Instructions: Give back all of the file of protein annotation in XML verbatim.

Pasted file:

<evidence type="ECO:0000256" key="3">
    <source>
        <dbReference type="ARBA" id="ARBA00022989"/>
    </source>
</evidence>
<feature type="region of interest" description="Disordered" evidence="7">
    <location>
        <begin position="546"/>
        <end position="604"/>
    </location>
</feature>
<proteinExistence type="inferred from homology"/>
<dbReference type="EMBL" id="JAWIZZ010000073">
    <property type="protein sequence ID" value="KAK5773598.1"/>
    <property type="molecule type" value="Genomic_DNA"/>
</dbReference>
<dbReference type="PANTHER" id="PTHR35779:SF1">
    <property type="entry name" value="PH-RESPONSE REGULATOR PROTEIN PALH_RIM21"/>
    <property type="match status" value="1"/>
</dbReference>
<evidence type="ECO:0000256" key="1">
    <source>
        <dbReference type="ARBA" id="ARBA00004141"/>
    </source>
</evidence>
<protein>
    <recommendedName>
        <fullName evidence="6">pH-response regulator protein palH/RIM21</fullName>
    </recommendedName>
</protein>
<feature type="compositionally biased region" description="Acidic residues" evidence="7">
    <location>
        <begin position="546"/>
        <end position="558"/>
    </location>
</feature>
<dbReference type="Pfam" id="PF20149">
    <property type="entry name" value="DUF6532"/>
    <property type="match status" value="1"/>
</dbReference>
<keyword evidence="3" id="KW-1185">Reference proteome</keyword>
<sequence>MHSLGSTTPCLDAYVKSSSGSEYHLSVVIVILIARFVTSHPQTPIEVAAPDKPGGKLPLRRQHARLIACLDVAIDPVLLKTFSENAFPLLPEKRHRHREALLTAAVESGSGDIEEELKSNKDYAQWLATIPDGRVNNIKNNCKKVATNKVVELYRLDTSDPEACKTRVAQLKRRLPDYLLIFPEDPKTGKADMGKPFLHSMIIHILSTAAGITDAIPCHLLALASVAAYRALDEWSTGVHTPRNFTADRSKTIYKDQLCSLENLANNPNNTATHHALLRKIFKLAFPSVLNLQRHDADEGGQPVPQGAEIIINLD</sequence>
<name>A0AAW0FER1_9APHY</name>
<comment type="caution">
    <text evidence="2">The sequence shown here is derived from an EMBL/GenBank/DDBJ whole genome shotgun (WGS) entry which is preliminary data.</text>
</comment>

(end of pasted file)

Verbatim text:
<evidence type="ECO:0000256" key="3">
    <source>
        <dbReference type="ARBA" id="ARBA00022989"/>
    </source>
</evidence>
<feature type="region of interest" description="Disordered" evidence="7">
    <location>
        <begin position="546"/>
        <end position="604"/>
    </location>
</feature>
<proteinExistence type="inferred from homology"/>
<dbReference type="EMBL" id="JAWIZZ010000073">
    <property type="protein sequence ID" value="KAK5773598.1"/>
    <property type="molecule type" value="Genomic_DNA"/>
</dbReference>
<dbReference type="PANTHER" id="PTHR35779:SF1">
    <property type="entry name" value="PH-RESPONSE REGULATOR PROTEIN PALH_RIM21"/>
    <property type="match status" value="1"/>
</dbReference>
<evidence type="ECO:0000256" key="1">
    <source>
        <dbReference type="ARBA" id="ARBA00004141"/>
    </source>
</evidence>
<protein>
    <recommendedName>
        <fullName evidence="6">pH-response regulator protein palH/RIM21</fullName>
    </recommendedName>
</protein>
<feature type="compositionally biased region" description="Acidic residues" evidence="7">
    <location>
        <begin position="546"/>
        <end position="558"/>
    </location>
</feature>
<dbReference type="Pfam" id="PF20149">
    <property type="entry name" value="DUF6532"/>
    <property type="match status" value="1"/>
</dbReference>
<keyword evidence="3" id="KW-1185">Reference proteome</keyword>
<sequence>MHSLGSTTPCLDAYVKSSSGSEYHLSVVIVILIARFVTSHPQTPIEVAAPDKPGGKLPLRRQHARLIACLDVAIDPVLLKTFSENAFPLLPEKRHRHREALLTAAVESGSGDIEEELKSNKDYAQWLATIPDGRVNNIKNNCKKVATNKVVELYRLDTSDPEACKTRVAQLKRRLPDYLLIFPEDPKTGKADMGKPFLHSMIIHILSTAAGITDAIPCHLLALASVAAYRALDEWSTGVHTPRNFTADRSKTIYKDQLCSLENLANNPNNTATHHALLRKIFKLAFPSVLNLQRHDADEGGQPVPQGAEIIINLD</sequence>
<name>A0AAW0FER1_9APHY</name>
<comment type="caution">
    <text evidence="2">The sequence shown here is derived from an EMBL/GenBank/DDBJ whole genome shotgun (WGS) entry which is preliminary data.</text>
</comment>